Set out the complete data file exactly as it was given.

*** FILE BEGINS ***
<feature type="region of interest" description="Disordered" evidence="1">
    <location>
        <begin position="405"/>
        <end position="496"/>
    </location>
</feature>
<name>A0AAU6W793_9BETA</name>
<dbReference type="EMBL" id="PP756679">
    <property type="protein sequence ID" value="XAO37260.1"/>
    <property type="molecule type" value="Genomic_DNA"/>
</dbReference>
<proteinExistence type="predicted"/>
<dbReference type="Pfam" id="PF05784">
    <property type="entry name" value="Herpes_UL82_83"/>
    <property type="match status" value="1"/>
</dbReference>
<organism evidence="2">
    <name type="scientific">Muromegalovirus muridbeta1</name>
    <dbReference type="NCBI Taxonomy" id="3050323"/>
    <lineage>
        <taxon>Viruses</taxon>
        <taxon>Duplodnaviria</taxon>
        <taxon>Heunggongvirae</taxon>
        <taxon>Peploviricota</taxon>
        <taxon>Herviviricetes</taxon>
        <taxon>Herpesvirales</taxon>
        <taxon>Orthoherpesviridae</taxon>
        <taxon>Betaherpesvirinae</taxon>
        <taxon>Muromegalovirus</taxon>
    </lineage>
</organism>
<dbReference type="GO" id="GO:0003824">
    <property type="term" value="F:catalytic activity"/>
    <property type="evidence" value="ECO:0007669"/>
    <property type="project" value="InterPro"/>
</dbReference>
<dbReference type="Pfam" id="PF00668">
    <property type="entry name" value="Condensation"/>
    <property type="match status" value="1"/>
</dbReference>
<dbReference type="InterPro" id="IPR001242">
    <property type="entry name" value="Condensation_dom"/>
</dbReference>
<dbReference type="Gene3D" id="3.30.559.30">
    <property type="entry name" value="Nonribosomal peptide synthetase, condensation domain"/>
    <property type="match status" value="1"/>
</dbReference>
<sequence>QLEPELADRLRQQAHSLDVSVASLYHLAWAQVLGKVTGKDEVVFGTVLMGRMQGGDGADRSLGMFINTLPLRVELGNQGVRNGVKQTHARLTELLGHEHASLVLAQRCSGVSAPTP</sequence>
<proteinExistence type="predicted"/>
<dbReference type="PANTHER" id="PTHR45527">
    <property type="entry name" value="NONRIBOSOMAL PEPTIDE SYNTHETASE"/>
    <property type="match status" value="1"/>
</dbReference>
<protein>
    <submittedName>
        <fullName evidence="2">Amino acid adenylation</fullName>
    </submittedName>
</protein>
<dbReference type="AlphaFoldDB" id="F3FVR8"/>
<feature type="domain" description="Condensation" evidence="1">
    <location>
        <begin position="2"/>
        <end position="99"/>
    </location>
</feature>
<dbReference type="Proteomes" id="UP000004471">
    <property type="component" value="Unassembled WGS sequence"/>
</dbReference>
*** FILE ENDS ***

<feature type="region of interest" description="Disordered" evidence="1">
    <location>
        <begin position="405"/>
        <end position="496"/>
    </location>
</feature>
<name>A0AAU6W793_9BETA</name>
<dbReference type="EMBL" id="PP756679">
    <property type="protein sequence ID" value="XAO37260.1"/>
    <property type="molecule type" value="Genomic_DNA"/>
</dbReference>
<proteinExistence type="predicted"/>
<dbReference type="Pfam" id="PF05784">
    <property type="entry name" value="Herpes_UL82_83"/>
    <property type="match status" value="1"/>
</dbReference>
<organism evidence="2">
    <name type="scientific">Muromegalovirus muridbeta1</name>
    <dbReference type="NCBI Taxonomy" id="3050323"/>
    <lineage>
        <taxon>Viruses</taxon>
        <taxon>Duplodnaviria</taxon>
        <taxon>Heunggongvirae</taxon>
        <taxon>Peploviricota</taxon>
        <taxon>Herviviricetes</taxon>
        <taxon>Herpesvirales</taxon>
        <taxon>Orthoherpesviridae</taxon>
        <taxon>Betaherpesvirinae</taxon>
        <taxon>Muromegalovirus</taxon>
    </lineage>
</organism>
<dbReference type="GO" id="GO:0003824">
    <property type="term" value="F:catalytic activity"/>
    <property type="evidence" value="ECO:0007669"/>
    <property type="project" value="InterPro"/>
</dbReference>
<dbReference type="Pfam" id="PF00668">
    <property type="entry name" value="Condensation"/>
    <property type="match status" value="1"/>
</dbReference>
<dbReference type="InterPro" id="IPR001242">
    <property type="entry name" value="Condensation_dom"/>
</dbReference>
<dbReference type="Gene3D" id="3.30.559.30">
    <property type="entry name" value="Nonribosomal peptide synthetase, condensation domain"/>
    <property type="match status" value="1"/>
</dbReference>
<sequence>QLEPELADRLRQQAHSLDVSVASLYHLAWAQVLGKVTGKDEVVFGTVLMGRMQGGDGADRSLGMFINTLPLRVELGNQGVRNGVKQTHARLTELLGHEHASLVLAQRCSGVSAPTP</sequence>
<proteinExistence type="predicted"/>
<dbReference type="PANTHER" id="PTHR45527">
    <property type="entry name" value="NONRIBOSOMAL PEPTIDE SYNTHETASE"/>
    <property type="match status" value="1"/>
</dbReference>
<protein>
    <submittedName>
        <fullName evidence="2">Amino acid adenylation</fullName>
    </submittedName>
</protein>
<dbReference type="AlphaFoldDB" id="F3FVR8"/>
<feature type="domain" description="Condensation" evidence="1">
    <location>
        <begin position="2"/>
        <end position="99"/>
    </location>
</feature>
<dbReference type="Proteomes" id="UP000004471">
    <property type="component" value="Unassembled WGS sequence"/>
</dbReference>